A few of them seemed to affect the website’s overall performance a little bit, but the site is working MUCH better than it has in a while. I breathed a sigh of relief and stopped right there. My site was up and running, and I didn’t want to run the risk of making it worse again. I can now take my time and scrutinize all the remaining plugins to decide if I want to keep them or trash them.

Improved blog performance

Who knew improving your blog’s performance could be as easy as removing some clutter by deleting unimportant plugins? Ok, in hindsight it seems pretty obvious, but it was a good lesson that I thought I could share with some newer bloggers out there.

Do you have a website? Have you had problems with your plugins? What do you do to improve your site’s performance?

8 Comments
  • Aspiring Blogger – Personal Finance Carnival #8 – June 14, 2013 | Aspiring Blogger
    Posted at 10:25h, 14 June

    […] @ Living in Financial Excellence writes Speeding Up Your WordPress Website by Removing Plugins – There is some risk associated with using free plugins. Since I’m such a cheapskate who […]

  • Sarah
    Posted at 13:48h, 15 June

    I completely agree. Those free plugins are sometimes not optimized very well. A lot of times there is a better paid version. All of this can save valuable load time, which really adds up with more traffic. Great tips. Thanks!

    • Matt Wegner
      Posted at 14:06h, 15 June

      Thanks Sarah. Glad I’m not alone on this one πŸ™‚

  • Thomas | Your Daily Finance
    Posted at 09:51h, 16 June

    I had a friend that installed over 50 plugins. Some of which were doing the same things as another plugin. Sometimes the plugins are like free stuff you just don’t need. I find the free ones work just as well for purposes as the paid version. You don’t really need much for your wordpress site. But people hear that their friend or xyz person uses this so they get it.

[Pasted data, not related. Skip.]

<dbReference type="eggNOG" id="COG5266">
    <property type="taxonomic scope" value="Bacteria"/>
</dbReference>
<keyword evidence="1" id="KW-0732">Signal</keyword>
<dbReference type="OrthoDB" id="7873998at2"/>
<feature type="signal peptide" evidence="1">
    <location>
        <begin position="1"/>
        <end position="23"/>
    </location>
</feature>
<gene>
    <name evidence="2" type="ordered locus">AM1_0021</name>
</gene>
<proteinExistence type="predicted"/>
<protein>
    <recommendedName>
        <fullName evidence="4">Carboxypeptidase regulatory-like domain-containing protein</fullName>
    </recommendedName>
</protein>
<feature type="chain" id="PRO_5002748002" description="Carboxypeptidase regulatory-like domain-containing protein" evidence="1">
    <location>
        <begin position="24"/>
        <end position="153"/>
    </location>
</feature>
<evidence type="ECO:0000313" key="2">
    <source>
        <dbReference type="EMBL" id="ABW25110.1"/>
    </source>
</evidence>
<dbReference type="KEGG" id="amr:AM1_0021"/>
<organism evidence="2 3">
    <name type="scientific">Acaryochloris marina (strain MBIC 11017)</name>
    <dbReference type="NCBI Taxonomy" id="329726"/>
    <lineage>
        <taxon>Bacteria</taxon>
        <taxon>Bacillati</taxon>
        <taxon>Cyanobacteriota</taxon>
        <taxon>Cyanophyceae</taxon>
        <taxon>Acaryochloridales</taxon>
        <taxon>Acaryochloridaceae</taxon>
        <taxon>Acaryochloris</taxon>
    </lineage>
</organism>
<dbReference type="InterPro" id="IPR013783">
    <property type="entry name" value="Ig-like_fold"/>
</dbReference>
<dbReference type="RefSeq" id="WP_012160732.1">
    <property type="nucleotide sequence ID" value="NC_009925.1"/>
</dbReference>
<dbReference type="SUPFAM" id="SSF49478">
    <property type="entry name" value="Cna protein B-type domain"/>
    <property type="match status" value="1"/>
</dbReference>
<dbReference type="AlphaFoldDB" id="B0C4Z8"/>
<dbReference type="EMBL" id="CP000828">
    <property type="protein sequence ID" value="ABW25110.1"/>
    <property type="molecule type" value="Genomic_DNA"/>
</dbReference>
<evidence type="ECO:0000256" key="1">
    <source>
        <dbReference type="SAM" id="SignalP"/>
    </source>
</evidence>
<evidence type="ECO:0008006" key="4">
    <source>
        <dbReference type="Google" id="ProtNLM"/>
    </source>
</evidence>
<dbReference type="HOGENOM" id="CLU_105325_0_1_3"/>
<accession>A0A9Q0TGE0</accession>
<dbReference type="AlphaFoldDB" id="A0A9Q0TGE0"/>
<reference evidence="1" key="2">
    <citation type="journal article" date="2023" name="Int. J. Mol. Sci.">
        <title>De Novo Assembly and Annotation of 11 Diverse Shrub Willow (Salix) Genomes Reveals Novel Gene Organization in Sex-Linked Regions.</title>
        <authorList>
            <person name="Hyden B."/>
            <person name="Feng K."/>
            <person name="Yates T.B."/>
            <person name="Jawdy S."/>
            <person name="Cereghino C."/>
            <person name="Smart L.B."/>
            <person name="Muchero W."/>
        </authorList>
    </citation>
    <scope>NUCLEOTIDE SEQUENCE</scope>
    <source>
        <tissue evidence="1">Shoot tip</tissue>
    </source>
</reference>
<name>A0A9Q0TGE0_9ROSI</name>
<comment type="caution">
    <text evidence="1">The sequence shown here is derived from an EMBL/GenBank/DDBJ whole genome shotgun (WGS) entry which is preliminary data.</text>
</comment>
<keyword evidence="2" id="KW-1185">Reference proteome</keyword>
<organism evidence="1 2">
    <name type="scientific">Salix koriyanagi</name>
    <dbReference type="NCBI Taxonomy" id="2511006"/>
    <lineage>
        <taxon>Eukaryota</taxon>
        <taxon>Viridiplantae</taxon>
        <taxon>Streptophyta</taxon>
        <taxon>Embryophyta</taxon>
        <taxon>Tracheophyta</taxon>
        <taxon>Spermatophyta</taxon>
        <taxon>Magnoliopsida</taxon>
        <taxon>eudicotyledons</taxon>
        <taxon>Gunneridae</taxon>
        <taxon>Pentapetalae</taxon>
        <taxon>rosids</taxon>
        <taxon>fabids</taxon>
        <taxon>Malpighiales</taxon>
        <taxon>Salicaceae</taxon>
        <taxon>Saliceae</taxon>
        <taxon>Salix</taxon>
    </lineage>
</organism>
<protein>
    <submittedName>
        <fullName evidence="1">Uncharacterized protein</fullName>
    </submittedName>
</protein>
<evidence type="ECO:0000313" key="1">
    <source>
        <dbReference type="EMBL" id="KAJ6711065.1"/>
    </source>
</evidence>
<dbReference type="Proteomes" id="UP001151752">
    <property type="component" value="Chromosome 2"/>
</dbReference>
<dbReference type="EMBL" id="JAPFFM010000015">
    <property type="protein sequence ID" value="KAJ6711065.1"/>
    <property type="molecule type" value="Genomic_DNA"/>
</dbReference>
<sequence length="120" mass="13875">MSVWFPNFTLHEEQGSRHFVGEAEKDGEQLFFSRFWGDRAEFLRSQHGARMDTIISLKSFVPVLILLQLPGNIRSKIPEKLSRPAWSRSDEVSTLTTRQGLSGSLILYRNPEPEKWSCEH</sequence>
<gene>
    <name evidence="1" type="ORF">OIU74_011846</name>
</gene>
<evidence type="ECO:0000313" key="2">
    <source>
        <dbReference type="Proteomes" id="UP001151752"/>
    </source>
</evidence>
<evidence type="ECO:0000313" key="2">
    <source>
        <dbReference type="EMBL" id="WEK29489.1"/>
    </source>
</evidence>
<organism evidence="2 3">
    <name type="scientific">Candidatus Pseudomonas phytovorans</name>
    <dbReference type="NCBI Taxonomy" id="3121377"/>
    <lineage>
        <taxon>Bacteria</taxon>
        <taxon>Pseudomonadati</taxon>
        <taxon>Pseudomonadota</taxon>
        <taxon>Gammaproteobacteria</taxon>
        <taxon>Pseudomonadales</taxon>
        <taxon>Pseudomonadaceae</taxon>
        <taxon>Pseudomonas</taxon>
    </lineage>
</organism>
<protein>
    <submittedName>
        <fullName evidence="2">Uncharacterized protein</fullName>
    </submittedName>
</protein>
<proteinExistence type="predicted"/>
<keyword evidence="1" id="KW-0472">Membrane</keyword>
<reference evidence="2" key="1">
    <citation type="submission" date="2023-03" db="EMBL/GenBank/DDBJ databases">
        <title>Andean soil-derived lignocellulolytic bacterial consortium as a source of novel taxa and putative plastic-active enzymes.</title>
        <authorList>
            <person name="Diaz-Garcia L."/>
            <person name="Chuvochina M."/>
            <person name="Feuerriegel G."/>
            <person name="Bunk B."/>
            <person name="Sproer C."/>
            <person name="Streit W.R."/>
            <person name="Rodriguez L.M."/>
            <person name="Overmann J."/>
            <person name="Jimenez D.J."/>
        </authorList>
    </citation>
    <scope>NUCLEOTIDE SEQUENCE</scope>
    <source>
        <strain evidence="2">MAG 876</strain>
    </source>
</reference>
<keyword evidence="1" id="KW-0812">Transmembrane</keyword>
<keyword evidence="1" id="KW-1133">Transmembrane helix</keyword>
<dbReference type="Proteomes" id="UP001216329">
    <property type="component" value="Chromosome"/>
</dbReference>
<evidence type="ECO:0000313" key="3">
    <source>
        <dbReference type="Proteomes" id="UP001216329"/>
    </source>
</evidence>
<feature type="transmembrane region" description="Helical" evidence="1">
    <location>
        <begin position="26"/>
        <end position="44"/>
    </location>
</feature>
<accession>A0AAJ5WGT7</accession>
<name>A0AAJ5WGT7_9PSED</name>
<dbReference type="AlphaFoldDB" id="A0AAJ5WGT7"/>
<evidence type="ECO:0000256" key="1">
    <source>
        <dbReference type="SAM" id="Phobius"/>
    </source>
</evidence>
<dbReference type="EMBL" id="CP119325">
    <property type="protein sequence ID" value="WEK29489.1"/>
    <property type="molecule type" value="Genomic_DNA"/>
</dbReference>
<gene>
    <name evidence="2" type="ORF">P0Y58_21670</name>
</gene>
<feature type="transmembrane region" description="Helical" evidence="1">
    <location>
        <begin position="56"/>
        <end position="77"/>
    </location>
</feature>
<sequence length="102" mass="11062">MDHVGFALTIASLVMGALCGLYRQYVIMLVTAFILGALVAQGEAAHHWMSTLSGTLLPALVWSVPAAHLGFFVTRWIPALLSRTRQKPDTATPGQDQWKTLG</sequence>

• Matt Wegner
      Posted at 20:03h, 16 June

      I’m guilty of that! I see a cool widget that a friend uses, so I get it too. It may or may not work for my site, but I get it anyway. Pretty soon I’ve got tons of plugins that I don’t need. And brings me to the reason I wrote this post πŸ™‚

  • Yakezie Carnival – Father’s Day Edition | Financial Conflict Coach
    Posted at 10:28h, 16 June

    […] @ Living in Financial Excellence writes Speeding Up Your WordPress Website by Removing Plugins – There is some risk associated with using free plugins. Since I’m such a cheapskate who […]

  • Rich T. Lindsey
    Posted at 11:30h, 23 June

    Most of these plugins are easy to install, simple to use and flexible enough to back up your database, your folders/files, your posts/comments/tags or your entire site. Some of these plugins need to be downloaded from a third-party service while others can be installed directly from WordPress.org. Some are free; others need to be paid for.

  • Efrain Byrd
    Posted at 11:09h, 06 August

    Many free plugins have a vibrant community of users and developers. They are usually also backed by commercials WordPress shops who don’t want to have their names associated with broken sites and failed functionality.